The difference between the weight of the two cocktails is the amount of water added by shaking or stirring.
Multiply the amount added by 8 and use that as your water addition to the batched cocktail.
Bitters are still mysterious and unscientific as different bitters react in more or less pronounced ways in dilution according to the individual ingredients.
How to Batch Cocktails with Sour
Fresh citrus juices are critical to many classic cocktails, but they create some issues during batching. The primary issue is that fresh citrus juice, like lemon juice or lime juice, becomes more bitter hours after they’re juiced. After about a day or two, they radically change the flavor in the cocktail.
This means that to batch a cocktail with lemon juice in it, the best method is to batch it just a few hours before you serve the drink and make sure you consume the batch cocktail within a day to keep the drink balanced and delicious.
While some people might suggest using shelf-stable juices for a batched cocktail, I argue that fresh juice is always the best for cocktails, whether you’re making a single cocktail or a batch of 50.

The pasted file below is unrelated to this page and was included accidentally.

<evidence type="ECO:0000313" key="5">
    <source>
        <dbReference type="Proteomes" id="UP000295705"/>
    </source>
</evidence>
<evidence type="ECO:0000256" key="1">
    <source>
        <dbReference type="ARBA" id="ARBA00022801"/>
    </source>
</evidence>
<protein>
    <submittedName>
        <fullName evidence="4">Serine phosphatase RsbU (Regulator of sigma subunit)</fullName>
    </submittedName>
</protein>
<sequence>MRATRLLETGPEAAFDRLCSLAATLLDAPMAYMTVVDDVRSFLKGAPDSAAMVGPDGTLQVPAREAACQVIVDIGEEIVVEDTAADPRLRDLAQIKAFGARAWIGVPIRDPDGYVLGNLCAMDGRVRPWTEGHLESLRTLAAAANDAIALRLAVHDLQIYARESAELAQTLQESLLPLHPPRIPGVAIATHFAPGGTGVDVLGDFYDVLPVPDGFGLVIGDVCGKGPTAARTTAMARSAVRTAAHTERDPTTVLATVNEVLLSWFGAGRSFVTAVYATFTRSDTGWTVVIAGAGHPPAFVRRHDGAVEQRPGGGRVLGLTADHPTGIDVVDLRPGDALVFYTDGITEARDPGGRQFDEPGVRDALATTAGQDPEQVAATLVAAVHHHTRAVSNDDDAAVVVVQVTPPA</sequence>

How to Batch Cocktails with Soda, Tonic, or Champagne
Some of my favorite cocktails are classics topped with club soda, tonic water, or sparkling wine. But, they present a challenge when batching. If you add the carbonated element too early before serving, the drink will taste flat and uninteresting.
Carbonated beverages and sparkling wines provide texture to a drink and an intriguing mouthfeel. If you’re expecting to sip on a gin and tonic and the tonic water is flat, the balance and flavor of the drink suffer. The cocktail becomes bland and unappealing.
The answer is to batch everything except for the carbonated items. Then when it’s time to serve, add the base cocktail to the drink and top it with the carbonated portion of the drink. It’s an easy way to make a fancy cocktail.
One of my favorite cocktails to do this with is this Raspberry Bourbon Bubbles cocktail. It’s a mini Old Fashioned topped with Champagne or sparkling wine and it’s a divine cocktail to serve at a brunch (or for a dessert cocktail).
To batch it, I batch everything except for the Champagne and put it in the fridge to chill overnight. In the morning, to serve, I add about 2 ounces of the batch to a cocktail flute, then top with Champagne and drop in a raspberry or two.
Note that you still need to be timely with batching and consumption for fresh juices. The advice about citrus juice applies here as well. You want your juice to be as fresh as possible, so batching with a juice cocktail should ideally take place the same day as the party.